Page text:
I was also really sure at first that this is a mixed grain fact table we are dealing with just by the fact that there are some dimensions that are not applicable for all rows. But I came across some articles online saying that the grain is the business event and not the number of dimensions and in that case I could say my grain is "profitability event", be it for a store or for a sales order, doesn't matter..
    The fact that setting dimension keys to "Not applicable" is a well known modeling/ETL technique also shows that it doesnt' automatically means the fact is an incorrect grain (then it should be remodeled and put into another fact table instead of marking the dimension as Not Applicable).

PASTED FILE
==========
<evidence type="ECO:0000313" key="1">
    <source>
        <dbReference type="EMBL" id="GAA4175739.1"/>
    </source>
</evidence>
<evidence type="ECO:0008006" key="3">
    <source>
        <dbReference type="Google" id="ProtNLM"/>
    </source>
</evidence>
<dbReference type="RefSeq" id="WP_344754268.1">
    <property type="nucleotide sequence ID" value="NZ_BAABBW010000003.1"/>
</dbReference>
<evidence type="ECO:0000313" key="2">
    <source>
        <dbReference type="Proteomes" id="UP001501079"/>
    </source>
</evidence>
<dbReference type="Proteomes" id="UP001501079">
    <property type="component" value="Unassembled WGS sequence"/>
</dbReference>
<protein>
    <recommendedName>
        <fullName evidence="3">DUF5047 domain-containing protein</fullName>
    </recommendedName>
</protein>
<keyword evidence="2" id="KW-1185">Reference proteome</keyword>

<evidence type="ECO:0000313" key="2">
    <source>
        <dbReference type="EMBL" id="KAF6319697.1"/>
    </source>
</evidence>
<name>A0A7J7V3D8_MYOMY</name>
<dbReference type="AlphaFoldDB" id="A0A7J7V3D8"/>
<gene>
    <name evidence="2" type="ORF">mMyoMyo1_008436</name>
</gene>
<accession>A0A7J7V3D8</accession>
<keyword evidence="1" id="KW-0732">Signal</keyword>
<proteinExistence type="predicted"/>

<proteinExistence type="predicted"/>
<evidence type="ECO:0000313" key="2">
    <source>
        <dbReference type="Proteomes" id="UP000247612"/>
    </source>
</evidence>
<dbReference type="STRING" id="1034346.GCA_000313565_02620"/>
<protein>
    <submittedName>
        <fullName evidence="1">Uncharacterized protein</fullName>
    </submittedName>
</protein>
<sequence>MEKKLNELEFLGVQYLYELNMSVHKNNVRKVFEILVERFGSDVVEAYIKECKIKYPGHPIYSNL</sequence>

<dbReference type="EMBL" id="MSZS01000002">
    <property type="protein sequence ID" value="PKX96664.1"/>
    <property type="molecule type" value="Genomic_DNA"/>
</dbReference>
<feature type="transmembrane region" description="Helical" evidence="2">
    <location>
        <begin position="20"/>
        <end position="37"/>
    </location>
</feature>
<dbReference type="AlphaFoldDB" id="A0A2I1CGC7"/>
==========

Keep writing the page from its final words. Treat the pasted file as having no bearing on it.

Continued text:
Friday, November 30, 2018 8:22 AM
  • I believe BI developers' primary job is to satisfy users' requirements, not Kimball's. While Kimball techniques are incredibly useful and popular, they are not an end in themselves - they are just a means towards an end. Of course, the better a rule is, the rarer it can justifiably be broken.

    Now online authors are free to define grain as they see fit. I think of grain as the product of all attributes, so if some data can be sliced by an attribute and some other can not, their grain is different to me. Still, if your users are OK with country-level figures having 'NA' for Payment terms and such, why, you may still be able to cram it into a single table. But the burden of determining whether the users are really OK is with you, the BI expert. I'll just throw in one example.

    Order and merchant-level figures can be aggregated to country's regions. Can a user ever sum these region-level aggregates, discarding the 'NA', and claim the sum be country's total?